As “fire season” starts, residents are reminded to use best practices as they heat their home, while continuing to exercise fire prevention.
Closing a bedroom door before turning in for the night translates into a nearly 1,000-degree difference in temperature if a fire starts, according to York Area United Fire and Rescue Chief Matt Arnold.
Not only that, but a closed door creates a barrier that adds critical time, which could ultimately lead to surviving the fire, Arnold said.
On Nov. 5, YAUFR firefighters responded to a daytime fire in the 500 block of South Albemarle Street, Spring Garden Township. They found flames rolling out the front of a second-floor window. No one was home at the time, Arnold said.
Once the fire was knocked down, investigators spotted a closed door in the second-floor hallway. The fire left deep, charred marks on the outside of the door, while the door’s inside was nearly pristine.
Tips for surviving a fire
As the weather gets colder and “fire season” starts, the South Albemarle Street fire serves as a reminder to residents to use best practices as they heat their home, while continuing to exercise fire prevention, Arnold said.
And that includes closing doors.
“The fact that the door was closed lended itself to being a survivable area in that bedroom,” he said. “Had that happened in the middle of the night and there would’ve been someone in that room … they most definitely would not have been able to survive had they been in that room,” with the door open.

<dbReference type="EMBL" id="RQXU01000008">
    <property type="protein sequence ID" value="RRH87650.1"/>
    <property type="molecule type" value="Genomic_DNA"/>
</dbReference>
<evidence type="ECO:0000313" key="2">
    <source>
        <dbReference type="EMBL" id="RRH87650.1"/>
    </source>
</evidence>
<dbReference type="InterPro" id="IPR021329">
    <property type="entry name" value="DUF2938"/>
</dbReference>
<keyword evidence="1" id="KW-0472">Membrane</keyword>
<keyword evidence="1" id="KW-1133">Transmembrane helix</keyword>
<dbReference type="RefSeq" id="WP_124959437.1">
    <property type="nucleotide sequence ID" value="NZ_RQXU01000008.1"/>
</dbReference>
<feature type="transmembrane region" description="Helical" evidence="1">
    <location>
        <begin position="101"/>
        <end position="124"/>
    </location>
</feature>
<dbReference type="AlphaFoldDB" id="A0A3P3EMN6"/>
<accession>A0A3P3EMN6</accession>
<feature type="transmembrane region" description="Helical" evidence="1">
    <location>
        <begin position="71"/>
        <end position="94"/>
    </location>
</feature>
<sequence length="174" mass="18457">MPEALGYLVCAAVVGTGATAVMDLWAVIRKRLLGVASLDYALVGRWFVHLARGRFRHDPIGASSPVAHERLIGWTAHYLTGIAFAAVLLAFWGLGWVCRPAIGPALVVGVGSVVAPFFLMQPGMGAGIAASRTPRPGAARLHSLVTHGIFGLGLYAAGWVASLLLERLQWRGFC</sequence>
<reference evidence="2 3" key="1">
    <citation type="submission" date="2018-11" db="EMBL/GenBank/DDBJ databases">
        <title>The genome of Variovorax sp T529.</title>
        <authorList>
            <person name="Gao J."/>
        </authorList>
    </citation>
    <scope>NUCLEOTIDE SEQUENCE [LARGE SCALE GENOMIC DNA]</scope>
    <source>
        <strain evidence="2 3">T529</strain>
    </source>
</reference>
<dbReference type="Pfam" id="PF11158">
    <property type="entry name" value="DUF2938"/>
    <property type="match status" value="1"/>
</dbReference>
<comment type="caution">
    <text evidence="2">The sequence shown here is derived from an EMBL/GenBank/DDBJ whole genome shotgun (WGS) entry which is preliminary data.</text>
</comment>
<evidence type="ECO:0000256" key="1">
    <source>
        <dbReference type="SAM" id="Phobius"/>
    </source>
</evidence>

There was “nothing special” about the door, just a standard wood-paneled door, like you would find in any home, he said.
“Any solid door like most people have in their homes is going to provide you generally on average an hour of fire protection,” Arnold said.
Once residents find themselves on the inside of a fire, they can take other life-savings measures, including calling 911, stuffing towels or clothing under the door to mitigate smoke, and opening a window to call for help.
Smoke alarms also play a major role in prevention, in any season. After the South Albemarle Street fire, YAUFR firefighters used the event to speak with nearby residents and to offer smoke alarm installation for free.
“We canvassed the area,” Arnold said. “We did find three of four homes that did not have smoke alarms.”
The winter months are known as fire season to firefighters, because as temperatures drop, residents begin using supplemental or alternative heating methods. Any time that happens, there is a risk of starting a fire, Arnold said.
Tips for prevention
Here are some fire safety/winter heating tips:
— Keep all items — including furniture, clothing, food — at least three feet away from the heater.
— Plug the heater directly into a wall socket, never into an extension cord.
— Keep the heater on a flat surface to reduce the possibility of it tipping over. Most new heaters have a built-in tip sensor that triggers a shut-off if the device tips.
— Shut off the heater when not at home.
— Clean them on a regular basis, particularly before use after a long period of inactivity.
Carbon monoxide detectors:
— Have them installed in your home. CO is colorless, odorless and tasteless and can be produced by appliances as a byproduct of incomplete combustion.
— Should be installed in every room and also on every level of a home. Many smoke detectors also have a built-in CO detector installed.
“We like to say only a working smoke alarm will save a life,” Arnold said.
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